Bill Van Horn talks about adapting, directing and performing in Sherlock Holmes – The Adventure of The Speckled Band, now at Walnut Street Theatre

-Brenda Hillegas
feature photo of Ian Merrill Peakes and Bill Van Horn by Mark Garvin

When the Walnut Street Theatre’s Producing Artistic Director Bernard Havard commissioned Bill Van Horn to create an adaption of The Speckled Band for this season, Van Horn was certainly up for the challenge. He’s no stranger to such a task, and has written for the stage many times before- like right here in Philadelphia for the Walnut’s Independence Studio on 3 and the WST for Kids Series, including yearly productions of A Christmas Carol. As a director, his credits include The Curious Incident of the Dog in the Nighttime, Peter and the Starcatcher, Around the World in 80 Days, and The Glass Menagerie.

Not only has he taken this classic Sherlock Holmes tale and updated it to the 1920s, Van Horn is also directing the production AND playing the role of Holmes’ familiar sidekick, Dr. Watson! Read below to find out where this story begins for Van Horn, how he decided to bring it to life in a new era, and more about this hilarious cast! For tickets (the show runs through March 27th), click here.

Q: When you were commissioned to adapt The Speckled Band, where did you start? What’s your creative process when creating a new adaptation of something like the original Arthur Conan Doyle three-act play?
A: Bernard Havard, the Producing Artistic Director of the Walnut, commissioned me to adapt a new version during the pandemic. I was living and writing up in Maine at the time. I started by comparing the original story with the 1910 Conan-Doyle theatrical adaptation of his short story. They are vastly different. I wanted to borrow what was best from both of these sources.

I don’t have one single process to start a project. Every play is different. I knew I wanted to update this story to 1920 because I knew I had to put women characters in positions of authority and power. We only have six actors in the cast. I wanted to set the play in a world where women were gaining more power in society. So, for this project, I started by doing a lot of research about England immediately after World War I. Conan-Doyle’s own adaptation was a great source since it was finished in 1910, pretty close to the time of our adaptation…but in those ten years, the world completely changed. It was interesting to think how Holmes and Watson would deal with these changes.

Q: There are six cast members but a multitude of characters. Tell me about the role you play!
A: There are six actors in the play and all of them play many roles…except for me. I play Dr. Watson and nothing else. He is the narrator of all the Holmes stories and novels. I see him as an Everyman, sort of the audience’s proxy within the story of the play. It’s also nice for the crew backstage; they don’t have to watch a 67 year old arthritic actor perform quick-changes. It isn’t pretty. Watson is the anchor of the play, it’s narrator, and, often, the straight man for the jokes. Our play has a lot of jokes.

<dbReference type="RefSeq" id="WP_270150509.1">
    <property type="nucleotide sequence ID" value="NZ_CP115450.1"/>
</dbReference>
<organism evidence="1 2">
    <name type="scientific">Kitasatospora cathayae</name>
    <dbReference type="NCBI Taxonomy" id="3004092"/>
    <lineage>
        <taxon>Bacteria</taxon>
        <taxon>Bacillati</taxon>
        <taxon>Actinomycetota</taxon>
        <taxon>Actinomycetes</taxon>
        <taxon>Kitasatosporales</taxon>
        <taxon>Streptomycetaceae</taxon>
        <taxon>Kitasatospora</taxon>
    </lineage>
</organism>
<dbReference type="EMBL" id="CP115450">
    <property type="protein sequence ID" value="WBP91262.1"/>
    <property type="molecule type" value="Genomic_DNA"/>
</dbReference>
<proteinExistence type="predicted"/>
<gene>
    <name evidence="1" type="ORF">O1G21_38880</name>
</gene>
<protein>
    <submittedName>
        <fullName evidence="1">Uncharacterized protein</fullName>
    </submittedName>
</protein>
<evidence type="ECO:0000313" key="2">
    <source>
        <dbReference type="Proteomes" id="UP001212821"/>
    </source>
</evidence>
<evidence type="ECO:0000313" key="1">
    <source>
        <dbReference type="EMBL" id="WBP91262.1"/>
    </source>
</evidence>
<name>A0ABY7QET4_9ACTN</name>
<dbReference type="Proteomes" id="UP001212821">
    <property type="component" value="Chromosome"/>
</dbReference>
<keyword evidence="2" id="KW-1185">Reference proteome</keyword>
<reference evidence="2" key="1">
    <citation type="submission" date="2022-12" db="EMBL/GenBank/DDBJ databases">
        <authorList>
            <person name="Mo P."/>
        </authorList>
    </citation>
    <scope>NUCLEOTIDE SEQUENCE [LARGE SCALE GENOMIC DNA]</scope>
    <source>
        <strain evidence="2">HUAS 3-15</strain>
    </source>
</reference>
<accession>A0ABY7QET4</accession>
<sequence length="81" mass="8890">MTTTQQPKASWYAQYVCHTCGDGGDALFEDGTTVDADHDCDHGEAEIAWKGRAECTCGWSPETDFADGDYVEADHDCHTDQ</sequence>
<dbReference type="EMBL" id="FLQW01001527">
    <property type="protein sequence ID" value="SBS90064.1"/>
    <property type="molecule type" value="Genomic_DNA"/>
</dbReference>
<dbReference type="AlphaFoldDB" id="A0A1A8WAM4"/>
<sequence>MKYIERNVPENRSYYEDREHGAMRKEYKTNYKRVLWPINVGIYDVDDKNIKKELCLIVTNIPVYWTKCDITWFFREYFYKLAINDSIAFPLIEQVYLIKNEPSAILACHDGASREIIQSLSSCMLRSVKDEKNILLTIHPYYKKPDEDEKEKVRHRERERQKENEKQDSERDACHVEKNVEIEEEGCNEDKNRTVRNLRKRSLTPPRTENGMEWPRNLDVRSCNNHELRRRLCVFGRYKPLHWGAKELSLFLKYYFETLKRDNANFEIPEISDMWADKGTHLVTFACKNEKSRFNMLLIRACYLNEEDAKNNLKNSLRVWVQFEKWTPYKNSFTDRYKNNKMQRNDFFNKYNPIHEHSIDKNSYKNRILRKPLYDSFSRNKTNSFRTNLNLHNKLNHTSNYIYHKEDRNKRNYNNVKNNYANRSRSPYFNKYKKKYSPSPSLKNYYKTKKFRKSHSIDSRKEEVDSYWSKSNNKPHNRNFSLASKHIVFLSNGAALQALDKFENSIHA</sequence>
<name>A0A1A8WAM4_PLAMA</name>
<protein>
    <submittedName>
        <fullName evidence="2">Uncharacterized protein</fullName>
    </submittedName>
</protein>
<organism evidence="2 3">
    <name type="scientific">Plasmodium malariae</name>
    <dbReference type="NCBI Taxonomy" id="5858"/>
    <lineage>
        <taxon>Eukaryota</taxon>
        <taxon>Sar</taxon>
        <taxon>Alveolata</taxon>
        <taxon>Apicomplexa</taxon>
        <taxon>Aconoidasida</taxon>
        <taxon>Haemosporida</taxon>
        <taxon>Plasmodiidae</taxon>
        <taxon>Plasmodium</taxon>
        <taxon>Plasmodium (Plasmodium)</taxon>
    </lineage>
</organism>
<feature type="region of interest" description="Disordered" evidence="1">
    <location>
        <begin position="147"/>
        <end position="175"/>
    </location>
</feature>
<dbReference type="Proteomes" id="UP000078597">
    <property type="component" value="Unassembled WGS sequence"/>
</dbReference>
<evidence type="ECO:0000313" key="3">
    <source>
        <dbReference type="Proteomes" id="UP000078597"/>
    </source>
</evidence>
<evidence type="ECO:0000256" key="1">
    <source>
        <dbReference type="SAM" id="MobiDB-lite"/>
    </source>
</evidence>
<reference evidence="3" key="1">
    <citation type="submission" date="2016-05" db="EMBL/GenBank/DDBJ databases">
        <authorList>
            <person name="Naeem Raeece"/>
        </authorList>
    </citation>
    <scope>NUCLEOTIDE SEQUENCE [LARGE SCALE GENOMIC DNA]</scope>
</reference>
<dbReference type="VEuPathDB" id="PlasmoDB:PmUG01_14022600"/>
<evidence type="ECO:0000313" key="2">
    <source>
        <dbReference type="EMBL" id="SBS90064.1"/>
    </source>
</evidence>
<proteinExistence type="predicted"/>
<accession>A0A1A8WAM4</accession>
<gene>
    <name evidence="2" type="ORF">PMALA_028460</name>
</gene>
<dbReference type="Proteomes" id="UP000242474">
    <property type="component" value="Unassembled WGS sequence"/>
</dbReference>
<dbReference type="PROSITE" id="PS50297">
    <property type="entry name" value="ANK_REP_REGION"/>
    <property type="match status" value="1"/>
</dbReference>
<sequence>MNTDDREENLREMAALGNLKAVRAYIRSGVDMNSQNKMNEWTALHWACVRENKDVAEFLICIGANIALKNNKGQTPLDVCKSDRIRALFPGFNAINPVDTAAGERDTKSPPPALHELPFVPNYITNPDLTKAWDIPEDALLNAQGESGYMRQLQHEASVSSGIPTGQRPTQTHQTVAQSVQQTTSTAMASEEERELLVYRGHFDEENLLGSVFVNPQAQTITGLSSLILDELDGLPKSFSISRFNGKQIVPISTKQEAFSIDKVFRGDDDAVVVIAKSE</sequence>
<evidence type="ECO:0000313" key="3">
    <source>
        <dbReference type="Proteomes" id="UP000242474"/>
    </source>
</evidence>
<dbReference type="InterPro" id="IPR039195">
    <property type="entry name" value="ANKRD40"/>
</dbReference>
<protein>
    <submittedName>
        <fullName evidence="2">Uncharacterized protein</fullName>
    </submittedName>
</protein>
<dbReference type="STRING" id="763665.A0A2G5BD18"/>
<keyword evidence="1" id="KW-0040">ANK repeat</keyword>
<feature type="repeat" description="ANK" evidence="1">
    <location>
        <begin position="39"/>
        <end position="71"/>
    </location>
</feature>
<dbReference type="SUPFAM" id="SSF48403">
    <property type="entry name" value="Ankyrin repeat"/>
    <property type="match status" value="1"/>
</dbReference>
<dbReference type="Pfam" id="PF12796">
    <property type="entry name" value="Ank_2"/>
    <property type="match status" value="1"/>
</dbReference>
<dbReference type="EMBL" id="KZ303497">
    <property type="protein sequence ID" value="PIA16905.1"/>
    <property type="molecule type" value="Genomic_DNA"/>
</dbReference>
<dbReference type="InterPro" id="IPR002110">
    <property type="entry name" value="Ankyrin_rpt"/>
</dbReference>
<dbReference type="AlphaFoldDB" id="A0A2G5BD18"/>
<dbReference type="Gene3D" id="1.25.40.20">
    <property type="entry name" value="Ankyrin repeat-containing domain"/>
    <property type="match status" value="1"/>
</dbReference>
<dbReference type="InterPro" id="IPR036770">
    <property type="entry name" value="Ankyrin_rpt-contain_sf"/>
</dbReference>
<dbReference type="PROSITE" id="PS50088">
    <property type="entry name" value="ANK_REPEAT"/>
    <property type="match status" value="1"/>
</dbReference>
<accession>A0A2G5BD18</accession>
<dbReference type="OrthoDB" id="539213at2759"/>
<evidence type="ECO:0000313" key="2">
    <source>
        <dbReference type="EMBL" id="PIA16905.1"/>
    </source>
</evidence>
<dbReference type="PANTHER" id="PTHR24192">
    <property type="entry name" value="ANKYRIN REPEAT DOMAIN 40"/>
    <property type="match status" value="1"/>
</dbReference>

Q: You’ve played Dr. Watson before, in Ken Ludwig’s Baskerville, A Sherlock Holmes Mystery. How is your current Dr. Watson different from your previous one? Any striking similarities?
A: I have played Watson before at The Walnut, and in Maine, at the Theater at Monmouth. Watson is a constant in the stories. He doesn’t change so much from story to story. But, in a play, he does change depending on who is playing Holmes. Our Holmes in The Speckled Band is Ian Merrill Peakes. He is brilliant and a joy to play against. He makes it easy. He is so inventive that I just have to react at the kaleidoscopic array of colors he presents as this iconic character. 

Q: You direct and star in this show. Did you ever find it challenging to manage both?
A: It is very challenging to direct and act in a play. You need a cast that is expert at collaboration. The six actors in this show (including myself) have worked together many times at the Walnut. We are a tight collaborative unit. It is very hard to determine where the actor’s ideas end and the director’s ideas begin. All six of us are responsible for the direction of this play. I made the final decision because, nominally, I was the director. But I’d be stupid if I didn’t listen to the ideas of this incredibly accomplished cast. So, decisions were often made democratically. By going with a choice that we all felt moved the story along.

Q: What is your favorite scene in this play? Or what makes you laugh the most when watching?
A: I have many favorite scenes in this play. But my favorite scenes are the ones I am not in. Then I can sit in the wings and watch these great Philadelphia actors say words that I wrote down on a blank sheet of paper in Maine two years ago. There is no better feeling in the world to me.

Q: Aside from Sherlock Holmes stories, are there any other mystery books, characters or television shows you’ve been enjoying?
A: I am currently working on an Agatha Christie adaptation, a Christmas open opera which will be produced by the New York City Opera Company in two years, and a musical about the English writers John Gay, Jonathan Swift, and Alexander Pope. I am also getting ready to direct a play called Dead Ball by Dennis Hartin and Rob Wheeler. It is about Ray Chapman, the only player to die during a major league ballgame. On television, I watch old black and white movies all the time.

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